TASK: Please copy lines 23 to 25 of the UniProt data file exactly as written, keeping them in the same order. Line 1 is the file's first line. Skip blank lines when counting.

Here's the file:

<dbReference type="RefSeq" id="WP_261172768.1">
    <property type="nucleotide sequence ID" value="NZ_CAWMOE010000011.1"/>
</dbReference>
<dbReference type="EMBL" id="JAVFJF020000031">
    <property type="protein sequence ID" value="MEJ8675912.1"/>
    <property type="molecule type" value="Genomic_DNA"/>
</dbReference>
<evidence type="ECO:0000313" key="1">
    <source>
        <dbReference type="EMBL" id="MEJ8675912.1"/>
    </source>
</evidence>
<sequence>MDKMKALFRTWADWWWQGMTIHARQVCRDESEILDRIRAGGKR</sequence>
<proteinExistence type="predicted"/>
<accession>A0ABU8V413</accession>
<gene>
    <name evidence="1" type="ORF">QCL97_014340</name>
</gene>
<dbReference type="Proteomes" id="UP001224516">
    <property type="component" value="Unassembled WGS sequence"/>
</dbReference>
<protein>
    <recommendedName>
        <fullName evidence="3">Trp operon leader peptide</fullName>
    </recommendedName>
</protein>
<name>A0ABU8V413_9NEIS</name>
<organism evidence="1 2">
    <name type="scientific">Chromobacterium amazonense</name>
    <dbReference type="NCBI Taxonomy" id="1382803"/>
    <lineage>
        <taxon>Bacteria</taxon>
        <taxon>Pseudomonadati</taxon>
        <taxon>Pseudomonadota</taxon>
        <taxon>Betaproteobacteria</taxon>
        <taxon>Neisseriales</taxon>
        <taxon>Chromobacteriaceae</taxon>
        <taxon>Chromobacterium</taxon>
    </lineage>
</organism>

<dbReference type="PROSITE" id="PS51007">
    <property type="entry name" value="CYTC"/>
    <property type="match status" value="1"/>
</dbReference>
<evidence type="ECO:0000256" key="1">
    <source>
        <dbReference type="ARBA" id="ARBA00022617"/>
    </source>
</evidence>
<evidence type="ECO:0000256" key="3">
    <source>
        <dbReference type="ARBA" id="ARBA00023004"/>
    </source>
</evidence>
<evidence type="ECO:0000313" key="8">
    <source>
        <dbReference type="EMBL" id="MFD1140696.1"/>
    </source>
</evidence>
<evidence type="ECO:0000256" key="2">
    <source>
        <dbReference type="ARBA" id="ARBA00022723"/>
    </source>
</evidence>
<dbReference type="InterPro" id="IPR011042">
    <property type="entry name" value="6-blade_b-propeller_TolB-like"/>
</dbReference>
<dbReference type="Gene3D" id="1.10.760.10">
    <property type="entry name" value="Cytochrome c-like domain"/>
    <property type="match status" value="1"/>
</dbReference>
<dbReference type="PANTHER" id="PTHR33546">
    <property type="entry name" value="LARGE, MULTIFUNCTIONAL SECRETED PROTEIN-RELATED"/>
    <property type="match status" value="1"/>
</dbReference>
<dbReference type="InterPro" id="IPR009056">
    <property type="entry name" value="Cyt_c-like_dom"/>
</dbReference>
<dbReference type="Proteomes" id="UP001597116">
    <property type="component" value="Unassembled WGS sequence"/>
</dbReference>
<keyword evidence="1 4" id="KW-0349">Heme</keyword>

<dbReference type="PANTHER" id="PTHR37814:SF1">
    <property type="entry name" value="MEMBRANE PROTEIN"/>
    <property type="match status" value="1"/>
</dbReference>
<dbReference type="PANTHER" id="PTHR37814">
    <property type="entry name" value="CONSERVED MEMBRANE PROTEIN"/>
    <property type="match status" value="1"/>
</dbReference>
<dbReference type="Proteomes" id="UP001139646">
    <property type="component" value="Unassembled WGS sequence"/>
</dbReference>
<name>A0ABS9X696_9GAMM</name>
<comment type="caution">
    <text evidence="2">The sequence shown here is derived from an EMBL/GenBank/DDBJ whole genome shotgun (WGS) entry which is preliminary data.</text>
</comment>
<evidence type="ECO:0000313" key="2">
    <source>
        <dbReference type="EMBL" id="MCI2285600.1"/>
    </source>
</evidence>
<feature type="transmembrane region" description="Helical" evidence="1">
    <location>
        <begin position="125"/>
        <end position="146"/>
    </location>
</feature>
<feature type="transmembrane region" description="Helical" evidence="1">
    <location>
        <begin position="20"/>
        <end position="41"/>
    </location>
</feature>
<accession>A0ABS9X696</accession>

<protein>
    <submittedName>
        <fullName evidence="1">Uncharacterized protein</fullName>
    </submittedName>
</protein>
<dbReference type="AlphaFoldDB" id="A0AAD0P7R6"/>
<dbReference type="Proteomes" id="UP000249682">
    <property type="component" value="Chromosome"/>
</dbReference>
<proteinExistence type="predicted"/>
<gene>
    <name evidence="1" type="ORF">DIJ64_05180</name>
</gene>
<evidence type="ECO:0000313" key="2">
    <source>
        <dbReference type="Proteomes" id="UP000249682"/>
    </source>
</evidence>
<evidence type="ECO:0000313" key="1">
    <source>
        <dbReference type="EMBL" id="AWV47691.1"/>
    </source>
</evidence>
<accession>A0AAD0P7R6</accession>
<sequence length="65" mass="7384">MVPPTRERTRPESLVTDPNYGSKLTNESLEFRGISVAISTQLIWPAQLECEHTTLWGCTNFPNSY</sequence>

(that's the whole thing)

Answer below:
    <recommendedName>
        <fullName evidence="3">Trp operon leader peptide</fullName>
    </recommendedName>